WEDNESDAY, April 8, 2015 (HealthDay News) -- Adults who pursue artistic,
craft and social activities may stay mentally sharp longer, a new study suggests.
Researchers found that older adults involved in these activities or those
who used a computer later in life were about half as likely to experience
mild dementia over the next four years.
"Engaging in cognitively stimulating activities has beneficial long-term
effects on cognitive [thinking] function," said study author Rosebud
Roberts, chair of the division of epidemiology at the Mayo Clinic in Rochester, Minn.
The study could not show that these activities actually prevented declines
in thinking, but it found the risk was lower among those participating
in them. The findings were published in the April 8 online edition of
The researchers tracked 256 adults, aged 85 and older, over four years.
Nearly half developed mild dementia during that time.
Aside from differences in sex and education, those who took part in artistic
pursuits throughout midlife and late life were 73 percent less likely
to experience mild dementia.
Similarly, those involved in crafts and social activities both in midlife
and later life were about half as likely to experience mild dementia.
So were those who used computers in later life, the investigators found.
It's possible that sharper adults are more likely to seek out these
activities in the first place, but the findings still suggest the participation
contributes to brain health, Roberts said.
"We found that if you were engaged in these activities in midlife,
regardless of late life, or in both midlife and late life, your risk of
cognitive [thinking] decline was reduced," she said. "In the
few people who only began these activities in late life, there was also
a benefit, but this was not statistically different from those who never
participated in these activities."
Dr. Anton Porsteinsson, director of Alzheimer's Disease Care at the
University of Rochester School of Medicine in New York, said the findings
fit with past research showing that artistic and social activities appear
to help protect against mental decline.
"It's hard to say what's the chicken and what's the egg,
but there's emerging data that some kinds of creative, artistic activity
may stimulate certain parts of your brain that are more vulnerable to
damage through the aging process," he said.
The researchers also found risk factors linked to a higher risk of mental decline.
Those with depressive symptoms were almost twice as likely to develop mild
cognitive impairment as those without symptoms. These symptoms may be
part of the degenerative processes of the brain or a response to a person's
awareness that their memory is failing, Roberts said, but the reason for
the association between depression and dementia isn't clear.
Further, those who developed high blood pressure (hypertension) in midlife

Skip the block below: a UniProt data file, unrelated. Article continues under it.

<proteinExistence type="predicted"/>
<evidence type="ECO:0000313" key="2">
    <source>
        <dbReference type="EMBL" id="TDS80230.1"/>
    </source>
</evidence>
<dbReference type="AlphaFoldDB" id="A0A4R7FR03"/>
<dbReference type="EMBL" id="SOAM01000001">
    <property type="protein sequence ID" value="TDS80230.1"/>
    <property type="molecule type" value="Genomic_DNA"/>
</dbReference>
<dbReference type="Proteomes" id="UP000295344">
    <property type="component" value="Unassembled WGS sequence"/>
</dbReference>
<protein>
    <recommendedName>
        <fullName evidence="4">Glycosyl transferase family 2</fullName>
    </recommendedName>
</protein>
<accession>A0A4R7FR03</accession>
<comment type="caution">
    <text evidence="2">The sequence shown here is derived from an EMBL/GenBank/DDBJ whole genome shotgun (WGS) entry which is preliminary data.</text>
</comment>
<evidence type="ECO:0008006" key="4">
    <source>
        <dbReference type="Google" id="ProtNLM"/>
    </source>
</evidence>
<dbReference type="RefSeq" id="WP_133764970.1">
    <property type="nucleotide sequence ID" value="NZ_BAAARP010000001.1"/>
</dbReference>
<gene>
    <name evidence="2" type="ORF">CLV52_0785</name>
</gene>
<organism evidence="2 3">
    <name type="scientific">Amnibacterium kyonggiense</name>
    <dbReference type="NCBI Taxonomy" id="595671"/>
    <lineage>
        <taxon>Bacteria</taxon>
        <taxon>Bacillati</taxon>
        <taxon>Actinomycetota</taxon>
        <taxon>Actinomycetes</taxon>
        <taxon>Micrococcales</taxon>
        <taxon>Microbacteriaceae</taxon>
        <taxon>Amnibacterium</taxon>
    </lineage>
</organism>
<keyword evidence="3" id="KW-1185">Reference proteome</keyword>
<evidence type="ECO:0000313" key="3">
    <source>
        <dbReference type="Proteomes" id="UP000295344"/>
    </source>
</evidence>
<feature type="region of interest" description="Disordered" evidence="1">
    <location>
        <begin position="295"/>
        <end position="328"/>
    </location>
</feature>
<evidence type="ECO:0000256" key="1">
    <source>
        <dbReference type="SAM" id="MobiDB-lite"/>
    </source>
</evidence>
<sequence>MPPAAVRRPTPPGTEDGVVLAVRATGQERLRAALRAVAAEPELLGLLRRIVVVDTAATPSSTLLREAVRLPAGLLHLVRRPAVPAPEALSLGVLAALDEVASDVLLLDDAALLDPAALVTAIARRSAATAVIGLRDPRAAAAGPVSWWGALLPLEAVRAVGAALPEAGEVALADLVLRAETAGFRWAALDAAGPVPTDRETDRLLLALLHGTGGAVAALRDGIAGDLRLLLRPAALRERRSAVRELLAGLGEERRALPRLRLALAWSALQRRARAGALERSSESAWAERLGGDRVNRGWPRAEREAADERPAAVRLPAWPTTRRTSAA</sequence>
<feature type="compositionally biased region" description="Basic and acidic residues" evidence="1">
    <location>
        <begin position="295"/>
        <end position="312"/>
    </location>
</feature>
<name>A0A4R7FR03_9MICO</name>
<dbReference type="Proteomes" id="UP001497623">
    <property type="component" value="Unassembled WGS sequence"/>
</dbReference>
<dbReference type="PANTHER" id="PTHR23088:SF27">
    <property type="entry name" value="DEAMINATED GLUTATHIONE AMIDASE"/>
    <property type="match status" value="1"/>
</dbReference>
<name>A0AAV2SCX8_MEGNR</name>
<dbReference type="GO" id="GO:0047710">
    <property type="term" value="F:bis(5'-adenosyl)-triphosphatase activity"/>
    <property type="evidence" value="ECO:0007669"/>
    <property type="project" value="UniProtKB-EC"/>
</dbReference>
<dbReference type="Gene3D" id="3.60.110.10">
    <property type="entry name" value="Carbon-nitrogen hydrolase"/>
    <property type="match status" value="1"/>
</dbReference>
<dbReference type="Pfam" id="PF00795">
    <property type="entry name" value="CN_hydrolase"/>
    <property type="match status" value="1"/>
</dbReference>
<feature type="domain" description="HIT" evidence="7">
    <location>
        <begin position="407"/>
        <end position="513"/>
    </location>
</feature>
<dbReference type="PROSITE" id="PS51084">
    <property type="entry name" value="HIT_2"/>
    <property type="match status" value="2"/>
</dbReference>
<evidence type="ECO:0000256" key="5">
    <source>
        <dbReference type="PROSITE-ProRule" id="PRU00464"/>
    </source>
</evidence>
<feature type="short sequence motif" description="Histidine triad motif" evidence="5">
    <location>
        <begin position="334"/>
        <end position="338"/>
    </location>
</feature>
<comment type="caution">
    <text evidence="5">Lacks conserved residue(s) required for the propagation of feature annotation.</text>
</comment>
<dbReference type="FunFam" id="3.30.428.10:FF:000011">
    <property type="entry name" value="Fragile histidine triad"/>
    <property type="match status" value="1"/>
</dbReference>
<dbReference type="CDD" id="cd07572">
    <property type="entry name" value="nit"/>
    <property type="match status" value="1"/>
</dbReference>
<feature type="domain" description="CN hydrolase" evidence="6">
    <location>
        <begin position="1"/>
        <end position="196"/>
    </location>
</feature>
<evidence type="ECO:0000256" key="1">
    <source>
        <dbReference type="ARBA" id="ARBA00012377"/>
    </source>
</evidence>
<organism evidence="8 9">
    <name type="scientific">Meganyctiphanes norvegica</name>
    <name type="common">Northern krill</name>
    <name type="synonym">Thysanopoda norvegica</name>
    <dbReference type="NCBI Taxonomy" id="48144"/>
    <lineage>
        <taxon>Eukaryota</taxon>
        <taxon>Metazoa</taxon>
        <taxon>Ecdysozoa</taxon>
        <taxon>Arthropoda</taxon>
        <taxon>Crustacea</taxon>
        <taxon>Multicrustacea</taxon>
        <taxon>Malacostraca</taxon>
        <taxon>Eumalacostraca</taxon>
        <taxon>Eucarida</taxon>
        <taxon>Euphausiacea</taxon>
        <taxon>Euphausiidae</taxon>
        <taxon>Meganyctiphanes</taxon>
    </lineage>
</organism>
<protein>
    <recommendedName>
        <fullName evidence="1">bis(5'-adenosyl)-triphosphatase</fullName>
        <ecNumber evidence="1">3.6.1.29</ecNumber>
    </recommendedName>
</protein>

were more than twice as likely to develop thinking problems, the study
found. Having vascular diseases increased risk of mild dementia 13 percent,
and having other chronic conditions increased the risk by 8 percent.
However, the study could only show an association between these risk factors
and dementia, not a cause-and-effect.
"Hypertension and vascular diseases can have an effect on small blood
vessels that supply the brain tissue, gradually reducing the transport
of oxygen and fuel to those brain cells, and eventually resulting in death
of larger and larger portions of the brain," said Dr. Vernon Williams,
a neurologist and director of the Center for Sports Neurology and Pain
Medicine at Kerlan-Jobe Orthopaedic Clinic in Los Angeles.
Past research has found that other factors that may protect against mental
decline include exercise, a healthy diet and engagement in group activities
such as book clubs, Bible studies and organized discussion groups, Roberts
said. Participants in the new study who exercised three to four times
a week had lower risks of thinking impairment, but those results were
not statistically significant, she added.
Williams said the study highlights important strategies for potentially
improving neurologic health and function throughout life. The currently
aging population is already at risk for mental decline, needing assistance
and reduced quality of life, he added.
"We should look at this as another example of the importance of promoting
neurologic health across the life span," Williams said. "It's
not all doom and gloom. Optimistic and positive outcomes can be used to
encourage and promote positive behavioral changes at every stage of life."
Alzheimer's Association for more on dementia.
SOURCES: Rosebud Roberts, M.B., Ch.B., M.S., professor and chair, division
of epidemiology, department of health sciences research, Mayo Clinic,
Rochester, Minn.; Anton Porsteinsson, M.D., professor, psychiatry, and
director, Alzheimer's Disease Care, Research and Education Program,
University of Rochester School of Medicine, Rochester, N.Y.; Vernon Williams,
M.D., neurologist and director, Center for Sports Neurology and Pain Medicine,
Kerlan-Jobe Orthopaedic Clinic, Los Angeles; April, 8, 2015,